The other day I was having a conversation with a friend, in France and in French. I noticed a little while into the conversation that I was struggling more than usual with my vocabulary. Am I tired? Is it the wine? But no, I realized we were talking about things that we had never really discussed before- and so I was being challenged to find words and put together ideas that were not in my current repertoire.

So this made me wonder two things. The first: do we always talk about the same things? Are we always going over the same subjects on different days as time goes on and on? (how boring)

And the second: when I’m having conversations with friends or family in English, my native language, do we also limit ourselves to certain subjects? Limiting our vocabulary and our education by sticking with the same subjects and formats and stories? This would be less noticeable because we don’t question our understanding of our native languages, but it is no less dismaying.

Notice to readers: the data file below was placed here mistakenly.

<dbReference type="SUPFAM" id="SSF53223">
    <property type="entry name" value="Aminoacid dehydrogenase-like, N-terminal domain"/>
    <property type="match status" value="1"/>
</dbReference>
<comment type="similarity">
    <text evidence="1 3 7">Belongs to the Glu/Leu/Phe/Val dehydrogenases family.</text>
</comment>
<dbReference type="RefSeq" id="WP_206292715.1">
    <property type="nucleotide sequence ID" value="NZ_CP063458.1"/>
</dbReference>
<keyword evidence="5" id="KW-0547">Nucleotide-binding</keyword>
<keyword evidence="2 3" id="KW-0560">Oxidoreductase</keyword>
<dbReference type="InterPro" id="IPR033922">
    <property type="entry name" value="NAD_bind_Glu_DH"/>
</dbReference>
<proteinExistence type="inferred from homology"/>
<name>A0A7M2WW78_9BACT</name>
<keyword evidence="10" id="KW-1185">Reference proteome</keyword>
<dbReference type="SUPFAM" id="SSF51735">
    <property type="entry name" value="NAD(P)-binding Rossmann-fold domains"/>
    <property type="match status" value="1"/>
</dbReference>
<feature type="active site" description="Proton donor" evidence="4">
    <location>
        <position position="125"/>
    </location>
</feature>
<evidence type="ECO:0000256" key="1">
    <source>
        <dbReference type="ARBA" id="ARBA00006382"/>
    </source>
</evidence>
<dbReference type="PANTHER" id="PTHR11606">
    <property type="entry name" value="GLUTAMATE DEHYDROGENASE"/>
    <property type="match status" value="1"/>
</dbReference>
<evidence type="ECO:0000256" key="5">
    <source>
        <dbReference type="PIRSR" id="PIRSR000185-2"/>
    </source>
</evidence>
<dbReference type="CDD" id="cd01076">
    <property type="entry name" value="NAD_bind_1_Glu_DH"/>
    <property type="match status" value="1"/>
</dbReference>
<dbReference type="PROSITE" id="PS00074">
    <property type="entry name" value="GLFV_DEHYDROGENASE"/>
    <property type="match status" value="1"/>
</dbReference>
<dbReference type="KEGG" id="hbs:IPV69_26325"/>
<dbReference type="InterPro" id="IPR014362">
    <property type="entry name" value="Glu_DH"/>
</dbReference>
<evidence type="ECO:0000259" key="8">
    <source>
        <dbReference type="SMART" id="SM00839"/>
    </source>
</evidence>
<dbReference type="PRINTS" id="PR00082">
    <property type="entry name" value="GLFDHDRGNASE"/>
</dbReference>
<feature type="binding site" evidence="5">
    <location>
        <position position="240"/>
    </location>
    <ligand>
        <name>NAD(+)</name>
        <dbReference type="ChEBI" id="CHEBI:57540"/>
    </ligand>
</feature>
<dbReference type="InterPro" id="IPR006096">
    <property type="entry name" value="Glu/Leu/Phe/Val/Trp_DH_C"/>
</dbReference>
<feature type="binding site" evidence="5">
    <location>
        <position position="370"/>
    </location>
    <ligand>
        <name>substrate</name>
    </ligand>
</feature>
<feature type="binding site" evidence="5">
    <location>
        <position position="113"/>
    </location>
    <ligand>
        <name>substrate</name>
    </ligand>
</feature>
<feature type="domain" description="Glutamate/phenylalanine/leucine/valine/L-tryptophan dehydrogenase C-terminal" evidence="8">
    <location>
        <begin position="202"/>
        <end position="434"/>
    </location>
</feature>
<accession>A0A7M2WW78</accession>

I think that both are probably true. After all, once we know each other there is less searching and wondering. We learn from each other at the beginning and then become part of each others worlds, thus absorbing their vocabulary and their subject matter. If the people in our lives are not very different from us, we don’t have to stretch our minds very far to meet them. If we encounter someone very different it can often be intimidating to have a conversation with them because we can’t participate at the beginning. We have to listen first, and learn.

So we can either stay in a comfort zone of similar people carrying on similar conversations, or we can seek out new people with different experiences and different vocabularies and different conversations. By doing the later, you learn and absorb and are enriched. But you have to be willing to ask questions, to not know everything, to be vulnerable.

But what you get from it is the gratification of a new friend, a new perspective, and new conversation to share with an old friend.

from emerson on transcendentalism
"A man's power to connect his thought with its proper symbol, and so to utter it, depends on the simplicity of his character, that is, upon his love of truth and his desire to communicate it without loss."